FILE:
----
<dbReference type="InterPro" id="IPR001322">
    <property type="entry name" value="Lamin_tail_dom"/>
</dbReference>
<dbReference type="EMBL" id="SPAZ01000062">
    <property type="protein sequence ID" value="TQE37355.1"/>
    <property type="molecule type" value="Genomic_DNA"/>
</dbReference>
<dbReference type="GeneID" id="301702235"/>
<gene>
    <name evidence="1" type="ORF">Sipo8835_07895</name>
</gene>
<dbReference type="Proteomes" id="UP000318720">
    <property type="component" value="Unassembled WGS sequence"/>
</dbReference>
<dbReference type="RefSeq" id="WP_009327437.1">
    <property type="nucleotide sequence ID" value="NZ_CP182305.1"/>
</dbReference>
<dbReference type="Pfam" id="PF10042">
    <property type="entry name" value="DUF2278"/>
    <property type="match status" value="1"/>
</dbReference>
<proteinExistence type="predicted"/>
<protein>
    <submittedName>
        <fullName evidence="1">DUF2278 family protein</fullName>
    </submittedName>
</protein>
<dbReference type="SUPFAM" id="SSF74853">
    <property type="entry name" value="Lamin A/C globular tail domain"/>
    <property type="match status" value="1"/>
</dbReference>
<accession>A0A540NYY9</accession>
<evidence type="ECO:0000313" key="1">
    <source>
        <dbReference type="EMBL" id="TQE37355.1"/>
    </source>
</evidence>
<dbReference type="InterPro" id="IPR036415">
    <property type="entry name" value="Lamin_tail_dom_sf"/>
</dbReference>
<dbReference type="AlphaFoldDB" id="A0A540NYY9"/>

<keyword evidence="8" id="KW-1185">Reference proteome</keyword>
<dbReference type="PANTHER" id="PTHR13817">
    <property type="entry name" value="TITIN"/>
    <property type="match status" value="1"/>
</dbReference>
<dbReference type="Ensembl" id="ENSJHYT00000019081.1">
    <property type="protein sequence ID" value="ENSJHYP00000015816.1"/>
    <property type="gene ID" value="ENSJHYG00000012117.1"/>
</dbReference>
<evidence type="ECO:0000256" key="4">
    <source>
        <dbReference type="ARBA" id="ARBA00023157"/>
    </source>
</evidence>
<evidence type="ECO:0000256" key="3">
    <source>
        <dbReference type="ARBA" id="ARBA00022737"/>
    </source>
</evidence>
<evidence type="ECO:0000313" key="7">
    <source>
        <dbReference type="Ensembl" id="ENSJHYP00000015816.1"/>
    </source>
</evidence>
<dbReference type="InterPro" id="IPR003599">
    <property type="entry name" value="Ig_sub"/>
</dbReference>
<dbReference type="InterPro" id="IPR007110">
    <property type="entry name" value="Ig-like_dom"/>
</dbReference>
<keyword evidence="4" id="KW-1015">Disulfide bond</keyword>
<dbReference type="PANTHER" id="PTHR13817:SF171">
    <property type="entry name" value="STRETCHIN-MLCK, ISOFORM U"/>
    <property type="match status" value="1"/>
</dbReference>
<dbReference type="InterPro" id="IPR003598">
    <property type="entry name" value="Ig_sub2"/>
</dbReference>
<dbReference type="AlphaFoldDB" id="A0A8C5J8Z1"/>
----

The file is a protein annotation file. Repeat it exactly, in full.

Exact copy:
<dbReference type="InterPro" id="IPR001322">
    <property type="entry name" value="Lamin_tail_dom"/>
</dbReference>
<dbReference type="EMBL" id="SPAZ01000062">
    <property type="protein sequence ID" value="TQE37355.1"/>
    <property type="molecule type" value="Genomic_DNA"/>
</dbReference>
<dbReference type="GeneID" id="301702235"/>
<gene>
    <name evidence="1" type="ORF">Sipo8835_07895</name>
</gene>
<dbReference type="Proteomes" id="UP000318720">
    <property type="component" value="Unassembled WGS sequence"/>
</dbReference>
<dbReference type="RefSeq" id="WP_009327437.1">
    <property type="nucleotide sequence ID" value="NZ_CP182305.1"/>
</dbReference>
<dbReference type="Pfam" id="PF10042">
    <property type="entry name" value="DUF2278"/>
    <property type="match status" value="1"/>
</dbReference>
<proteinExistence type="predicted"/>
<protein>
    <submittedName>
        <fullName evidence="1">DUF2278 family protein</fullName>
    </submittedName>
</protein>
<dbReference type="SUPFAM" id="SSF74853">
    <property type="entry name" value="Lamin A/C globular tail domain"/>
    <property type="match status" value="1"/>
</dbReference>
<accession>A0A540NYY9</accession>
<evidence type="ECO:0000313" key="1">
    <source>
        <dbReference type="EMBL" id="TQE37355.1"/>
    </source>
</evidence>
<dbReference type="InterPro" id="IPR036415">
    <property type="entry name" value="Lamin_tail_dom_sf"/>
</dbReference>
<dbReference type="AlphaFoldDB" id="A0A540NYY9"/>

<keyword evidence="8" id="KW-1185">Reference proteome</keyword>
<dbReference type="PANTHER" id="PTHR13817">
    <property type="entry name" value="TITIN"/>
    <property type="match status" value="1"/>
</dbReference>
<dbReference type="Ensembl" id="ENSJHYT00000019081.1">
    <property type="protein sequence ID" value="ENSJHYP00000015816.1"/>
    <property type="gene ID" value="ENSJHYG00000012117.1"/>
</dbReference>
<evidence type="ECO:0000256" key="4">
    <source>
        <dbReference type="ARBA" id="ARBA00023157"/>
    </source>
</evidence>
<evidence type="ECO:0000256" key="3">
    <source>
        <dbReference type="ARBA" id="ARBA00022737"/>
    </source>
</evidence>
<evidence type="ECO:0000313" key="7">
    <source>
        <dbReference type="Ensembl" id="ENSJHYP00000015816.1"/>
    </source>
</evidence>
<dbReference type="InterPro" id="IPR003599">
    <property type="entry name" value="Ig_sub"/>
</dbReference>
<dbReference type="InterPro" id="IPR007110">
    <property type="entry name" value="Ig-like_dom"/>
</dbReference>
<keyword evidence="4" id="KW-1015">Disulfide bond</keyword>
<dbReference type="PANTHER" id="PTHR13817:SF171">
    <property type="entry name" value="STRETCHIN-MLCK, ISOFORM U"/>
    <property type="match status" value="1"/>
</dbReference>
<dbReference type="InterPro" id="IPR003598">
    <property type="entry name" value="Ig_sub2"/>
</dbReference>
<dbReference type="AlphaFoldDB" id="A0A8C5J8Z1"/>